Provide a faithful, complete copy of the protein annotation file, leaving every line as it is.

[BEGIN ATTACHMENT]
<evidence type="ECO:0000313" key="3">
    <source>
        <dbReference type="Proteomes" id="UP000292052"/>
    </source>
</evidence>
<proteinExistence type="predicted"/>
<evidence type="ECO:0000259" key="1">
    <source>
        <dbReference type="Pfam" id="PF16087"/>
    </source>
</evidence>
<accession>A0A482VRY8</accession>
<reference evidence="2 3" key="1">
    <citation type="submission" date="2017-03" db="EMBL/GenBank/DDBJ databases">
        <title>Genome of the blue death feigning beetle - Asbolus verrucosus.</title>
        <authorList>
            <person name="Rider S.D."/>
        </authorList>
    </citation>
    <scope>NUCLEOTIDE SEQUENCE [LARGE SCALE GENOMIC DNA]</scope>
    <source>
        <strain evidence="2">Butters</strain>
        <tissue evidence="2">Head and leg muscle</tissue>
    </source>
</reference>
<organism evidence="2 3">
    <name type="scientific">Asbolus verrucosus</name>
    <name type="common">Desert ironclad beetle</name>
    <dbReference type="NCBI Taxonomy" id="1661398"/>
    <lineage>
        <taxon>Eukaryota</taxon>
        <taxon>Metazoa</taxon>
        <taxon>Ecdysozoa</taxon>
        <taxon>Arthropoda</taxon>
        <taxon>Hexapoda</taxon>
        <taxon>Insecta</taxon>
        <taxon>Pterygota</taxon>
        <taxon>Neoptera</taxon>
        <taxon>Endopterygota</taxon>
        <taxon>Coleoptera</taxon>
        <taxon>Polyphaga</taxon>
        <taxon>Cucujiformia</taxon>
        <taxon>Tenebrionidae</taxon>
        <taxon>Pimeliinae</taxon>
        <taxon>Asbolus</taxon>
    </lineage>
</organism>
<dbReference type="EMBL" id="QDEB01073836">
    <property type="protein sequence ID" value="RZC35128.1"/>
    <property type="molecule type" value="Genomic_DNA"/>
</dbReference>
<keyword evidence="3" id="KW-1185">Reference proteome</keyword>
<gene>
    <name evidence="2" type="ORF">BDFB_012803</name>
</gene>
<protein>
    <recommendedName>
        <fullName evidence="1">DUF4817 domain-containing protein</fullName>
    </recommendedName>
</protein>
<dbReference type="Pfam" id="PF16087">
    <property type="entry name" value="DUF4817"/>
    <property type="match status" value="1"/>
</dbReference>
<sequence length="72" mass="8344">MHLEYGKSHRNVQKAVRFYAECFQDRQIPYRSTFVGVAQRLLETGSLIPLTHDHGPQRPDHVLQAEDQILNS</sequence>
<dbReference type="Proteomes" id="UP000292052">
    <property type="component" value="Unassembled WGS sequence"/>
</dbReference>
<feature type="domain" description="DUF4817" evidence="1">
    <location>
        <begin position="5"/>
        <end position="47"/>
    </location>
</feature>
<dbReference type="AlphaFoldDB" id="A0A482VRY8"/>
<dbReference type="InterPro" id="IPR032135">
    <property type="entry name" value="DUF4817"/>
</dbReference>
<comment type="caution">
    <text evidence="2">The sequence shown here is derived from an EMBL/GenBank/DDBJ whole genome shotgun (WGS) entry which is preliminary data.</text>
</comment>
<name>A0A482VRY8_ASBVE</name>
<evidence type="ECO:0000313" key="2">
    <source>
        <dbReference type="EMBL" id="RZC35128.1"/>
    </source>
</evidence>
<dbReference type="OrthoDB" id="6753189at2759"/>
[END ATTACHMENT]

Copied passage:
<evidence type="ECO:0000313" key="3">
    <source>
        <dbReference type="Proteomes" id="UP000292052"/>
    </source>
</evidence>
<proteinExistence type="predicted"/>
<evidence type="ECO:0000259" key="1">
    <source>
        <dbReference type="Pfam" id="PF16087"/>
    </source>
</evidence>
<accession>A0A482VRY8</accession>
<reference evidence="2 3" key="1">
    <citation type="submission" date="2017-03" db="EMBL/GenBank/DDBJ databases">
        <title>Genome of the blue death feigning beetle - Asbolus verrucosus.</title>
        <authorList>
            <person name="Rider S.D."/>
        </authorList>
    </citation>
    <scope>NUCLEOTIDE SEQUENCE [LARGE SCALE GENOMIC DNA]</scope>
    <source>
        <strain evidence="2">Butters</strain>
        <tissue evidence="2">Head and leg muscle</tissue>
    </source>
</reference>
<organism evidence="2 3">
    <name type="scientific">Asbolus verrucosus</name>
    <name type="common">Desert ironclad beetle</name>
    <dbReference type="NCBI Taxonomy" id="1661398"/>
    <lineage>
        <taxon>Eukaryota</taxon>
        <taxon>Metazoa</taxon>
        <taxon>Ecdysozoa</taxon>
        <taxon>Arthropoda</taxon>
        <taxon>Hexapoda</taxon>
        <taxon>Insecta</taxon>
        <taxon>Pterygota</taxon>
        <taxon>Neoptera</taxon>
        <taxon>Endopterygota</taxon>
        <taxon>Coleoptera</taxon>
        <taxon>Polyphaga</taxon>
        <taxon>Cucujiformia</taxon>
        <taxon>Tenebrionidae</taxon>
        <taxon>Pimeliinae</taxon>
        <taxon>Asbolus</taxon>
    </lineage>
</organism>
<dbReference type="EMBL" id="QDEB01073836">
    <property type="protein sequence ID" value="RZC35128.1"/>
    <property type="molecule type" value="Genomic_DNA"/>
</dbReference>
<keyword evidence="3" id="KW-1185">Reference proteome</keyword>
<gene>
    <name evidence="2" type="ORF">BDFB_012803</name>
</gene>
<protein>
    <recommendedName>
        <fullName evidence="1">DUF4817 domain-containing protein</fullName>
    </recommendedName>
</protein>
<dbReference type="Pfam" id="PF16087">
    <property type="entry name" value="DUF4817"/>
    <property type="match status" value="1"/>
</dbReference>
<sequence length="72" mass="8344">MHLEYGKSHRNVQKAVRFYAECFQDRQIPYRSTFVGVAQRLLETGSLIPLTHDHGPQRPDHVLQAEDQILNS</sequence>
<dbReference type="Proteomes" id="UP000292052">
    <property type="component" value="Unassembled WGS sequence"/>
</dbReference>
<feature type="domain" description="DUF4817" evidence="1">
    <location>
        <begin position="5"/>
        <end position="47"/>
    </location>
</feature>
<dbReference type="AlphaFoldDB" id="A0A482VRY8"/>
<dbReference type="InterPro" id="IPR032135">
    <property type="entry name" value="DUF4817"/>
</dbReference>
<comment type="caution">
    <text evidence="2">The sequence shown here is derived from an EMBL/GenBank/DDBJ whole genome shotgun (WGS) entry which is preliminary data.</text>
</comment>
<name>A0A482VRY8_ASBVE</name>
<evidence type="ECO:0000313" key="2">
    <source>
        <dbReference type="EMBL" id="RZC35128.1"/>
    </source>
</evidence>
<dbReference type="OrthoDB" id="6753189at2759"/>